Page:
1. Great post Anna.
    One day we will see perfect peace as God promised.

  2. Excellent post Anna.

  3. I am constantly thankful that God is in charge. Where would we be without him?

  4. Many moons ago, my Scottish Theological College Principal used to say us as his students, ‘Yes, the devil has his finger in every pie… but remember, God’s got his hand on the devil’s finger.’

    Thanks, Anna.

  5. I wouldn’t wonder Anna, if all of us haven’t had experiences that there seemed no logical explanation for, yet down the road the reason for the experience was somehow made clear to us. I know I certainly fall into that group.

  6. Allan Halton permalink

    For reversal of fortune, and then re-reversal, Job’s story is classic. Righteous Job lost all he had in one day. Why didn’t God intervene, or even prevent it from happening in the first place? This was the work of Satan, but in fact it had been God who started it all with a question to Satan: “Hast thou considered my servant Job, that there is none like him in the earth, a perfect and an upright man, one that feareth God, and escheweth evil?”

    I think what made this trial so painful for Job was the mental agony of not being able to understand why this had happened; he couldn’t find God in it. There he was on the ash pile, where was God? He couldn’t see “the hand of God” in what had happened. What was it all about? But what Job went through, God all the while overseeing what He permitted Satan to do, it was because God had something in mind. He had purposed to reveal Himself to His servant Job in a way that Job could not have comprehended in his prior blessed state. He didn’t have the “capacity” to see God prior to that ordeal. That was his own confession when it was all over, when God did finally re-reverse things for him– but not until He had first revealed Himself to Job so powerfully that it was almost as if he had never known Him before. “I have heard of Thee by the hearing of the ear,” said Job, “but now mine eye seeth Thee. Wherefore I abhor myself, and repent in dust and ashes.”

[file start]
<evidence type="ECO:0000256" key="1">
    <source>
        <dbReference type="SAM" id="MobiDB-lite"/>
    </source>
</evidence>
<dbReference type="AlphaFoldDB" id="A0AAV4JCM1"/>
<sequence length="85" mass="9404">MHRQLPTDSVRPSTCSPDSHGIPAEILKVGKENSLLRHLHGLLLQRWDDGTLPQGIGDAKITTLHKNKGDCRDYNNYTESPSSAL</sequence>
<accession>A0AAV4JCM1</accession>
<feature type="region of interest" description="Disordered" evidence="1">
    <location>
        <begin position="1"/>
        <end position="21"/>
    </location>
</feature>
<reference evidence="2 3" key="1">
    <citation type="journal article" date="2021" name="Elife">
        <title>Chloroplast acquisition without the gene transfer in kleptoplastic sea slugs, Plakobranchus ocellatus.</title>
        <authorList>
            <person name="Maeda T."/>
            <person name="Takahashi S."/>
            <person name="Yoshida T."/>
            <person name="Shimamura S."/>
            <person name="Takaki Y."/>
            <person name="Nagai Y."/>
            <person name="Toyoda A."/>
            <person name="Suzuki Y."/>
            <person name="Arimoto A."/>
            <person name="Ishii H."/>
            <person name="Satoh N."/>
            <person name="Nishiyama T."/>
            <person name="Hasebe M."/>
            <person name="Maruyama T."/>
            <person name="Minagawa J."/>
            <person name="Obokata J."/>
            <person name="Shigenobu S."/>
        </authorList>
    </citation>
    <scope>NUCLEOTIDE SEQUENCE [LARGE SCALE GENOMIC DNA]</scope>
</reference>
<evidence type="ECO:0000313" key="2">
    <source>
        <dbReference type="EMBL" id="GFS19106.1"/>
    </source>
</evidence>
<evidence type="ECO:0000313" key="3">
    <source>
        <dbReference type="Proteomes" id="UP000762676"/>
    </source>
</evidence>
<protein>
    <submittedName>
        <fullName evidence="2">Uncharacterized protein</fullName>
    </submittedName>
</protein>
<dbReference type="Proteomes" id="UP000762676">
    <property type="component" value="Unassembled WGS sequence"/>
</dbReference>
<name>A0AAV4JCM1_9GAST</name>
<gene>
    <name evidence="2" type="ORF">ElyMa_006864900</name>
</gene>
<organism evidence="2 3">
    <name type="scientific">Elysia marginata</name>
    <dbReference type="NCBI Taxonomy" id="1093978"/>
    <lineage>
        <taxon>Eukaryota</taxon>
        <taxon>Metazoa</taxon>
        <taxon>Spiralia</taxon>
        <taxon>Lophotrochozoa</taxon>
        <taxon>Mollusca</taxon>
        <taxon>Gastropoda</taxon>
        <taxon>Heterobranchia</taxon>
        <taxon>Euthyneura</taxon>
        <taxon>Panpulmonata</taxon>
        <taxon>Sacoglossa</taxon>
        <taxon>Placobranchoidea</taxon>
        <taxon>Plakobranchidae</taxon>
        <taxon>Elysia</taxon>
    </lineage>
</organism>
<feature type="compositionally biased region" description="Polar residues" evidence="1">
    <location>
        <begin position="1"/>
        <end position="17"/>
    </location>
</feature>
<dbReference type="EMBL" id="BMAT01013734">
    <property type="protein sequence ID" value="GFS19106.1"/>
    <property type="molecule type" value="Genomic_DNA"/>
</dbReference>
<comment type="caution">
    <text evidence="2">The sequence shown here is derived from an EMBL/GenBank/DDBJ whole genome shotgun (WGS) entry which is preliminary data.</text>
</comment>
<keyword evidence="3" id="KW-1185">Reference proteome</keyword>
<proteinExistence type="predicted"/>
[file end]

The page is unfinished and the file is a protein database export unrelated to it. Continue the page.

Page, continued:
Are some of us like this? Our knowledge of God is really very limited, and we don’t really know that. And God, purposing to reveal Himself to us more deeply, prepares us for that revelation of Himself in many ways, sometimes by difficult, even very painful things that He permits. It would be good for us to factor this into the trials we find ourselves in, and trust when we can’t understand. It can certainly be challenging to do that, I know– to continue to trust God as Job did, even though he couldn’t understand what this was all about.

    And where was this God that Job could not see when he was on the ash pile scraping his sores with a broken piece of pottery? I recall the words of a wise old friend from years ago. “Where was God? He was on the ash pile with Job.”

    • You have nailed it, Allan. The inability to see God in our suffering is torturous. We not only feel abandoned, but rejected. That captures the abuse experience perfectly. It can take a long, long time to regain our trust in God. But suffering deepens our understanding of Him, just as it did for Job.

    • I really like your comment, Allan. Thanks.

      • Allan Halton permalink

        You’re welcome, Erroll, and thank you. I’m reminded of Cowper’s hymn, “God moves in a mysterious way, His wonders to perform…” One of the stanzas is:

        Judge not the Lord by feeble sense,
        But trust Him for His grace;
        Behind a frowning providence
        He hides a smiling face.

        And then the last one:

        Blind unbelief is sure to err
        And scan His work in vain;
        God is His own interpreter,
        And He will make it plain.

        Indeed, this is the fruit of our trusting Him when “feeble sense” cannot see Him. All is made plain in His time, and what is more, He Himself is more fully “made plain.” We come to know Him more fully.